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The first sentence of Shame: 'My father tried to kill my mother one Sunday in June, in the early afternoon" is essentially the short novel in miniature. Like Annie Ernaux's other books, it brings to bear her direct and seemingly objective style on deeply personal experience. Its meditation on the effects of a traumatic event could be dismissed as an exaggeration, if it were not for its enduring impact on the then 12-year old Ernaux. Early on, she states that the book is an attempt to come to terms with and demystify this event: "I want to breathe life into it and strip it of its sacred aura (which long made me believe that it was responsible for my writing, that it lies somewhere at the heart of all my books)". As such it is an act of courage and faith and as such quite powerful, as well as being an evocative depiction of growing up in Normandy in the 1950s. Recommended.

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I discovered Annie Ernaux a couple of months ago, when I read I Remain in Darkness and absolutely loved it and was immediately starved for more of her works. Her works are mainly autobiographical, depicting her own experiences as a woman in France trough different times of her life.

Shame specifically explores the summer of 1952, specifically one Sunday: »My father tried to kill my mother one Sunday in June, in the early afternoon. « (What an opening line!). Annie Ernaux explains that while her memory of that time is as fuzzy as a couple of photographs she has from that year she remembers this moment vividly because it entirely changed her life. Continuing on Ernaux explains the atmosphere of her small country-side home town, her parents business, the people there, her catholic private school and the girls she meets there. She explains how her upbringing served as a differentiating factors in many moments of her life, where the quaint small town mentality, where everyone worries what everyone else thinks, your business is everybody else's business and everything you do is harshly critiqued, makes a big impact on a young girl.

»The worst thing about shame is that we imagine we are the only ones to experience it. «

Shame becomes a vicious circle, where Annie assumes, that once it starts it will never finish and that she is entirely alone in it, yet it is something we all experience.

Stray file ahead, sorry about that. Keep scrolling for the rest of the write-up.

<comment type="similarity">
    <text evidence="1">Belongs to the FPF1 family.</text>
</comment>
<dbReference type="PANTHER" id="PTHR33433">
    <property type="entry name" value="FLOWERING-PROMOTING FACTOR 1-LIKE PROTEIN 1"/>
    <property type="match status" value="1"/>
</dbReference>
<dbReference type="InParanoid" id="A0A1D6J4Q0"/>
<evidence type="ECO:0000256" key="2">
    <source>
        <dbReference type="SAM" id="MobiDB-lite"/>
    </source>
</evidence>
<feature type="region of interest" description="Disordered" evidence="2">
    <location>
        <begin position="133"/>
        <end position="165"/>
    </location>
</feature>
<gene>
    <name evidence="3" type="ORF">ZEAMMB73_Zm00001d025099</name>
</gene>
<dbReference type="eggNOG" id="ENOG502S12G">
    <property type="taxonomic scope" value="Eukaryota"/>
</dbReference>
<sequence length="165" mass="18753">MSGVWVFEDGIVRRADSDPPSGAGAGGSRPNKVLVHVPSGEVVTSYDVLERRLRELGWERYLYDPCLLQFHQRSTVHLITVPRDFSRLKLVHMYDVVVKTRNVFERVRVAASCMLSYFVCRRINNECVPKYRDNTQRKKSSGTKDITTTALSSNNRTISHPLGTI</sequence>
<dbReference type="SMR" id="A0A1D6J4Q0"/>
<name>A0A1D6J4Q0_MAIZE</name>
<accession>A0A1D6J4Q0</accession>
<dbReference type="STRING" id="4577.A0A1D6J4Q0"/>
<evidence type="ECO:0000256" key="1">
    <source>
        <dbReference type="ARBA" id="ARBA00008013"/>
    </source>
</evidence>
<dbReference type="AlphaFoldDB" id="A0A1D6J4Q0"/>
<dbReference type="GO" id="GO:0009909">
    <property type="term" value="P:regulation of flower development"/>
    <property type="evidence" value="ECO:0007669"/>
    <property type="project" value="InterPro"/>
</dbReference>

It is no secret, that Annie Ernaux has a way with words. The writing style is simple yet very quotable, Ernaux explains everything so intricately that you can't help but marvel at her experiences and what she has learned. In this book she shares immense wisdom and I highly recommend it.

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I loved the descriptions of the author’s small hometown and what small town life was like in 50s France! The book could drag at times but it didn’t last very long. This is a short and quick read that can be finished in one day!

Ernaux talks about her family, specifically a scene in which her father nearly murders her mother at the age of 12. She also talks about working at her family business, their community, her religious education, adolescence/puberty, all glimpses into her life during her 12th year. I thought it was interesting to focus on these subjects as they all revolve around (and lightly touch) on the feelings of shame!

I was expecting more about Ernaux’s family incident and the aftermath, since this moment was the main starting point for the story. I would’ve been interested to learn more about her family life both before and after, how things changed, etc.

The ending felt a bit abrupt but from what I understand, each of her books is about a different portion of her life so maybe that’s why for Shame, the ending is left open because it’s leading into her other works. I’d definitely be interested to read more from Ernaux as I loved her lyrical writing! Plus from her other book synopsis’ they also discuss the idea of shame, as Ernaux stated that following the incident she forever feels a sense of shame.

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First published in the 90s, Shame starts with Ernaux’s recollection of an event that took place in 1952 when she was just 12 years old. Annie witnessed her father trying to kill her mother.